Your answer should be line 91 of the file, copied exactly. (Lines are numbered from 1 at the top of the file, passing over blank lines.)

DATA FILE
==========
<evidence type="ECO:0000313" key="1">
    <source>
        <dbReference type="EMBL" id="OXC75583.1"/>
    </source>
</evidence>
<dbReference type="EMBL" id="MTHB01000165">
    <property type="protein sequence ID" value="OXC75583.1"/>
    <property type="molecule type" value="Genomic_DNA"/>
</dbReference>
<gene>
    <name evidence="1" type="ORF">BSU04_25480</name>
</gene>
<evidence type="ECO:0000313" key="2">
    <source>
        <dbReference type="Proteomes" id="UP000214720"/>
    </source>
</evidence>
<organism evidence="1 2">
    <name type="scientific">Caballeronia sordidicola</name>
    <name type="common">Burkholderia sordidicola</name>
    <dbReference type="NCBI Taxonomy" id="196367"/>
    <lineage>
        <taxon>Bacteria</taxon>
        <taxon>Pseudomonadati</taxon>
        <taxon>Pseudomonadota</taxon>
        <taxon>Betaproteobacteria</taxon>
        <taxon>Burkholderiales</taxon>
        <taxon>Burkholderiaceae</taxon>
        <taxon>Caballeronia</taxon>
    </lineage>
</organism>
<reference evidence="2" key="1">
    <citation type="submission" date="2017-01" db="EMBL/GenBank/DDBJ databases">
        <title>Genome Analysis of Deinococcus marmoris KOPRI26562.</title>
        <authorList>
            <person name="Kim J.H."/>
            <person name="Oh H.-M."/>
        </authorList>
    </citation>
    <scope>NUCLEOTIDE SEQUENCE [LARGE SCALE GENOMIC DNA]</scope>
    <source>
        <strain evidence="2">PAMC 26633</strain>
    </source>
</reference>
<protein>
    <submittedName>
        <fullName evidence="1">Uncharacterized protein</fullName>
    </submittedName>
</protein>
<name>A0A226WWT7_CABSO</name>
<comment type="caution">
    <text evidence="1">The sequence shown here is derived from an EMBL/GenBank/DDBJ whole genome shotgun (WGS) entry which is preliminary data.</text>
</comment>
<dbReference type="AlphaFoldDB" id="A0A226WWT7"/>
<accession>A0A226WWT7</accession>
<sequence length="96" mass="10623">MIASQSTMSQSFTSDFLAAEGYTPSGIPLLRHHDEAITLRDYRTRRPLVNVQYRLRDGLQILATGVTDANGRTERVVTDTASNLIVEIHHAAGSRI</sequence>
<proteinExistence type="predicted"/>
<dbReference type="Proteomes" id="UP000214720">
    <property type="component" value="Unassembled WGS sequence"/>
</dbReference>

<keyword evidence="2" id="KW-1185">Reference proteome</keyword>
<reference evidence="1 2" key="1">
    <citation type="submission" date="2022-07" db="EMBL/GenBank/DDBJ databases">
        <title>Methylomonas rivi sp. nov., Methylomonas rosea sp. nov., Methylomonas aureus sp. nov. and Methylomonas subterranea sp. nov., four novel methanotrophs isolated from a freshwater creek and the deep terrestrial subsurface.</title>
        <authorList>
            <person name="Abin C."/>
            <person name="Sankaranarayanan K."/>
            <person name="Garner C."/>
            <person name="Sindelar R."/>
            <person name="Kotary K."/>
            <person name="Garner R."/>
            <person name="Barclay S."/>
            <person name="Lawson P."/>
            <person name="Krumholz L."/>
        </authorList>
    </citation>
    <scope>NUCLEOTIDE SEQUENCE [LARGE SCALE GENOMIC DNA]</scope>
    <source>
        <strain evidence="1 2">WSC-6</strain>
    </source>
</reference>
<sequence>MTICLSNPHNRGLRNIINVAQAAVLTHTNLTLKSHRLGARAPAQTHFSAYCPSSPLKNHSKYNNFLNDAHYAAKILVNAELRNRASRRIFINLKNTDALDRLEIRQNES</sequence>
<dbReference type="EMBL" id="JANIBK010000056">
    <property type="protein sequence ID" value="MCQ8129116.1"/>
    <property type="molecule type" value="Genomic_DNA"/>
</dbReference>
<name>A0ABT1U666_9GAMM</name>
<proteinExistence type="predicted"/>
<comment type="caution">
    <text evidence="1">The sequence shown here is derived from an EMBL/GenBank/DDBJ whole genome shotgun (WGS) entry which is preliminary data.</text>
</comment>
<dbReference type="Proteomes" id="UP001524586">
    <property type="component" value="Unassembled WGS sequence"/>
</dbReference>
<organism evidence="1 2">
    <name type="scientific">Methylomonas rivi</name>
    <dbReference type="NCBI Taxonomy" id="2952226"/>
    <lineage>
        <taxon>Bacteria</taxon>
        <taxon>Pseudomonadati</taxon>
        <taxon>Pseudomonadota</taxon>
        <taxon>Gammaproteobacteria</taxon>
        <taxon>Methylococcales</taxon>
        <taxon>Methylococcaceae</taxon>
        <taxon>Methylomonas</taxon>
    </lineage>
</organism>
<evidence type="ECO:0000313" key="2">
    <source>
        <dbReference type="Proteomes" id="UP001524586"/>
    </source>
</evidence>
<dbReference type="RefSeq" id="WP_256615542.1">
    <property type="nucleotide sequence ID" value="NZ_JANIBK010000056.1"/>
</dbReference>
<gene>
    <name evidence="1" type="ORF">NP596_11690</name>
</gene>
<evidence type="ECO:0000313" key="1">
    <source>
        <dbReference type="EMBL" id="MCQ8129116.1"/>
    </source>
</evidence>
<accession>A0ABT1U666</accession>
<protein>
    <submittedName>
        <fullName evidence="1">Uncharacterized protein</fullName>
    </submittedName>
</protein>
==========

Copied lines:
</comment>